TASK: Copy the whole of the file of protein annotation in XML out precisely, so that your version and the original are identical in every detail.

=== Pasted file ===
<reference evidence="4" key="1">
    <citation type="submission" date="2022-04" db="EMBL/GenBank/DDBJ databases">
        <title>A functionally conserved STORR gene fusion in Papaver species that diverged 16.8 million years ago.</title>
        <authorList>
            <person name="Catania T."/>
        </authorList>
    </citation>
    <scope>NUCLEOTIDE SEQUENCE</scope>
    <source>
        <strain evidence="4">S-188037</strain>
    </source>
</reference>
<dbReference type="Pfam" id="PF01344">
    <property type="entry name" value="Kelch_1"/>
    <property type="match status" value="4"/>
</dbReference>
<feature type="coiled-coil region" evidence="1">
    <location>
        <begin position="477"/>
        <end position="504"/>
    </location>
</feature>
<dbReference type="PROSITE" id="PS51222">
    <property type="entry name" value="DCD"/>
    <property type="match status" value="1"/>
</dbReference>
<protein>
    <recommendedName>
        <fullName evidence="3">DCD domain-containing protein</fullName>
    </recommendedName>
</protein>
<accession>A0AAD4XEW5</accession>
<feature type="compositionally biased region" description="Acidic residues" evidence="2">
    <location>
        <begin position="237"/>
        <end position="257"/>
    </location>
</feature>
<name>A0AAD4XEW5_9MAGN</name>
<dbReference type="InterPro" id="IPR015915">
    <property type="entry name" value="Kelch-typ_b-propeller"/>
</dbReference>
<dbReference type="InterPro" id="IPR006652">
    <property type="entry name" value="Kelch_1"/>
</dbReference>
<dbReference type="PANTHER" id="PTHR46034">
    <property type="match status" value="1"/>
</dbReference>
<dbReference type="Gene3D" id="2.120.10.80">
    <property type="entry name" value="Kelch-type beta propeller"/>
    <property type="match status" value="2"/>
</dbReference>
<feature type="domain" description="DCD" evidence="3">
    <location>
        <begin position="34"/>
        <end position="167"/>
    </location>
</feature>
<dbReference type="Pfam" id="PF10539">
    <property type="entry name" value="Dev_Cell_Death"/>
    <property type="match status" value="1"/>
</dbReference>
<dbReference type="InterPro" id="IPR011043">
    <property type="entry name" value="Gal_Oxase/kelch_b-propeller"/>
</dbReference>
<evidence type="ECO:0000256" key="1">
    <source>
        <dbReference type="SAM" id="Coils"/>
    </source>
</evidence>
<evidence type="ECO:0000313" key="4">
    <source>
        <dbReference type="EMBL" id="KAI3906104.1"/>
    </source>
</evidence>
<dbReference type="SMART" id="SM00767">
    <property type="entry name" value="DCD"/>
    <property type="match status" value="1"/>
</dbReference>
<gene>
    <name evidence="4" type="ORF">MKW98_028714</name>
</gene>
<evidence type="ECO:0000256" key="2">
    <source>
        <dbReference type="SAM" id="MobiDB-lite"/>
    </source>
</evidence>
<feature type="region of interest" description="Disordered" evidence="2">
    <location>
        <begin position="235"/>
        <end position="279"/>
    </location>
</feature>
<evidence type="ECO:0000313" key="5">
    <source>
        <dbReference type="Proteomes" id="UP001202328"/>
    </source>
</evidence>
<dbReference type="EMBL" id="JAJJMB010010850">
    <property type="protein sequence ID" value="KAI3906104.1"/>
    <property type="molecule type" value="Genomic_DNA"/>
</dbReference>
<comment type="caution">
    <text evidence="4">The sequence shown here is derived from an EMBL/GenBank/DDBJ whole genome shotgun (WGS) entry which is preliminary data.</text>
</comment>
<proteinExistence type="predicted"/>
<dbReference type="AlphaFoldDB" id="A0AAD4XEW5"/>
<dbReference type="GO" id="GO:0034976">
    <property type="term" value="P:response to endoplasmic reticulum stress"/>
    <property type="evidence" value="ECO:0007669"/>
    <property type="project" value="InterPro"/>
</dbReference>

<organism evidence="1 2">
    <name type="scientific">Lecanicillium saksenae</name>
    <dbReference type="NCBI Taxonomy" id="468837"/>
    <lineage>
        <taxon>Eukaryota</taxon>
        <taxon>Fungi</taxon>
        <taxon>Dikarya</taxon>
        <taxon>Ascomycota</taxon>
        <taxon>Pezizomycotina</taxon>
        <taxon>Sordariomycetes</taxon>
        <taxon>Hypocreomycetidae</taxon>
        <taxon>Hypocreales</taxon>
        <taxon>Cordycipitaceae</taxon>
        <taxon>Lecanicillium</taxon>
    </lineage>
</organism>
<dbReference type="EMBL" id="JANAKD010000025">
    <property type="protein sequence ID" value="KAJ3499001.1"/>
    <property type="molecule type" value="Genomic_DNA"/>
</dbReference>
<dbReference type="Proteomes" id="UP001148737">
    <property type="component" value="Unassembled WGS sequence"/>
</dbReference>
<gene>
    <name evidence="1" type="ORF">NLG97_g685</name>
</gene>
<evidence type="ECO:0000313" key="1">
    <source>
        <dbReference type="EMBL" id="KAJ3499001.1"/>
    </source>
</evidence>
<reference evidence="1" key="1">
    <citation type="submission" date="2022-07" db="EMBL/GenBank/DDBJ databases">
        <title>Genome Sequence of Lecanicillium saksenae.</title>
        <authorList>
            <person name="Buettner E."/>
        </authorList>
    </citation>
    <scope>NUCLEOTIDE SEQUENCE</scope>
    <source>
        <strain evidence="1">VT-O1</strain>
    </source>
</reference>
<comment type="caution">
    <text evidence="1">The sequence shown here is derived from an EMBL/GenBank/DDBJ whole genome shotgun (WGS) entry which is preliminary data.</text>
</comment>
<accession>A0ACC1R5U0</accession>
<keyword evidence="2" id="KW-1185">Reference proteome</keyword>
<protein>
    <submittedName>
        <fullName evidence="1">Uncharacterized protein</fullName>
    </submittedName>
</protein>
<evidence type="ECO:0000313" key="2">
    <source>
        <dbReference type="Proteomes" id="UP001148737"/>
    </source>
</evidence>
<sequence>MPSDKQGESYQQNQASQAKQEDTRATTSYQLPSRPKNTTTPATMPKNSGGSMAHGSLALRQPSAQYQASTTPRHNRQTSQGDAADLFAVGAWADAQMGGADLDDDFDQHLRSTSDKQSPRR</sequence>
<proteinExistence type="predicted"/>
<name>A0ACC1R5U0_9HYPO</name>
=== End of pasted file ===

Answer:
<reference evidence="4" key="1">
    <citation type="submission" date="2022-04" db="EMBL/GenBank/DDBJ databases">
        <title>A functionally conserved STORR gene fusion in Papaver species that diverged 16.8 million years ago.</title>
        <authorList>
            <person name="Catania T."/>
        </authorList>
    </citation>
    <scope>NUCLEOTIDE SEQUENCE</scope>
    <source>
        <strain evidence="4">S-188037</strain>
    </source>
</reference>
<dbReference type="Pfam" id="PF01344">
    <property type="entry name" value="Kelch_1"/>
    <property type="match status" value="4"/>
</dbReference>
<feature type="coiled-coil region" evidence="1">
    <location>
        <begin position="477"/>
        <end position="504"/>
    </location>
</feature>
<dbReference type="PROSITE" id="PS51222">
    <property type="entry name" value="DCD"/>
    <property type="match status" value="1"/>
</dbReference>
<protein>
    <recommendedName>
        <fullName evidence="3">DCD domain-containing protein</fullName>
    </recommendedName>
</protein>
<accession>A0AAD4XEW5</accession>
<feature type="compositionally biased region" description="Acidic residues" evidence="2">
    <location>
        <begin position="237"/>
        <end position="257"/>
    </location>
</feature>
<name>A0AAD4XEW5_9MAGN</name>
<dbReference type="InterPro" id="IPR015915">
    <property type="entry name" value="Kelch-typ_b-propeller"/>
</dbReference>
<dbReference type="InterPro" id="IPR006652">
    <property type="entry name" value="Kelch_1"/>
</dbReference>
<dbReference type="PANTHER" id="PTHR46034">
    <property type="match status" value="1"/>
</dbReference>
<dbReference type="Gene3D" id="2.120.10.80">
    <property type="entry name" value="Kelch-type beta propeller"/>
    <property type="match status" value="2"/>
</dbReference>
<feature type="domain" description="DCD" evidence="3">
    <location>
        <begin position="34"/>
        <end position="167"/>
    </location>
</feature>
<dbReference type="Pfam" id="PF10539">
    <property type="entry name" value="Dev_Cell_Death"/>
    <property type="match status" value="1"/>
</dbReference>
<dbReference type="InterPro" id="IPR011043">
    <property type="entry name" value="Gal_Oxase/kelch_b-propeller"/>
</dbReference>
<evidence type="ECO:0000256" key="1">
    <source>
        <dbReference type="SAM" id="Coils"/>
    </source>
</evidence>
<evidence type="ECO:0000313" key="4">
    <source>
        <dbReference type="EMBL" id="KAI3906104.1"/>
    </source>
</evidence>
<dbReference type="SMART" id="SM00767">
    <property type="entry name" value="DCD"/>
    <property type="match status" value="1"/>
</dbReference>
<gene>
    <name evidence="4" type="ORF">MKW98_028714</name>
</gene>
<evidence type="ECO:0000256" key="2">
    <source>
        <dbReference type="SAM" id="MobiDB-lite"/>
    </source>
</evidence>
<feature type="region of interest" description="Disordered" evidence="2">
    <location>
        <begin position="235"/>
        <end position="279"/>
    </location>
</feature>
<evidence type="ECO:0000313" key="5">
    <source>
        <dbReference type="Proteomes" id="UP001202328"/>
    </source>
</evidence>
<dbReference type="EMBL" id="JAJJMB010010850">
    <property type="protein sequence ID" value="KAI3906104.1"/>
    <property type="molecule type" value="Genomic_DNA"/>
</dbReference>
<comment type="caution">
    <text evidence="4">The sequence shown here is derived from an EMBL/GenBank/DDBJ whole genome shotgun (WGS) entry which is preliminary data.</text>
</comment>
<proteinExistence type="predicted"/>
<dbReference type="AlphaFoldDB" id="A0AAD4XEW5"/>
<dbReference type="GO" id="GO:0034976">
    <property type="term" value="P:response to endoplasmic reticulum stress"/>
    <property type="evidence" value="ECO:0007669"/>
    <property type="project" value="InterPro"/>
</dbReference>

<organism evidence="1 2">
    <name type="scientific">Lecanicillium saksenae</name>
    <dbReference type="NCBI Taxonomy" id="468837"/>
    <lineage>
        <taxon>Eukaryota</taxon>
        <taxon>Fungi</taxon>
        <taxon>Dikarya</taxon>
        <taxon>Ascomycota</taxon>
        <taxon>Pezizomycotina</taxon>
        <taxon>Sordariomycetes</taxon>
        <taxon>Hypocreomycetidae</taxon>
        <taxon>Hypocreales</taxon>
        <taxon>Cordycipitaceae</taxon>
        <taxon>Lecanicillium</taxon>
    </lineage>
</organism>
<dbReference type="EMBL" id="JANAKD010000025">
    <property type="protein sequence ID" value="KAJ3499001.1"/>
    <property type="molecule type" value="Genomic_DNA"/>
</dbReference>
<dbReference type="Proteomes" id="UP001148737">
    <property type="component" value="Unassembled WGS sequence"/>
</dbReference>
<gene>
    <name evidence="1" type="ORF">NLG97_g685</name>
</gene>
<evidence type="ECO:0000313" key="1">
    <source>
        <dbReference type="EMBL" id="KAJ3499001.1"/>
    </source>
</evidence>
<reference evidence="1" key="1">
    <citation type="submission" date="2022-07" db="EMBL/GenBank/DDBJ databases">
        <title>Genome Sequence of Lecanicillium saksenae.</title>
        <authorList>
            <person name="Buettner E."/>
        </authorList>
    </citation>
    <scope>NUCLEOTIDE SEQUENCE</scope>
    <source>
        <strain evidence="1">VT-O1</strain>
    </source>
</reference>
<comment type="caution">
    <text evidence="1">The sequence shown here is derived from an EMBL/GenBank/DDBJ whole genome shotgun (WGS) entry which is preliminary data.</text>
</comment>
<accession>A0ACC1R5U0</accession>
<keyword evidence="2" id="KW-1185">Reference proteome</keyword>
<protein>
    <submittedName>
        <fullName evidence="1">Uncharacterized protein</fullName>
    </submittedName>
</protein>
<evidence type="ECO:0000313" key="2">
    <source>
        <dbReference type="Proteomes" id="UP001148737"/>
    </source>
</evidence>
<sequence>MPSDKQGESYQQNQASQAKQEDTRATTSYQLPSRPKNTTTPATMPKNSGGSMAHGSLALRQPSAQYQASTTPRHNRQTSQGDAADLFAVGAWADAQMGGADLDDDFDQHLRSTSDKQSPRR</sequence>
<proteinExistence type="predicted"/>
<name>A0ACC1R5U0_9HYPO</name>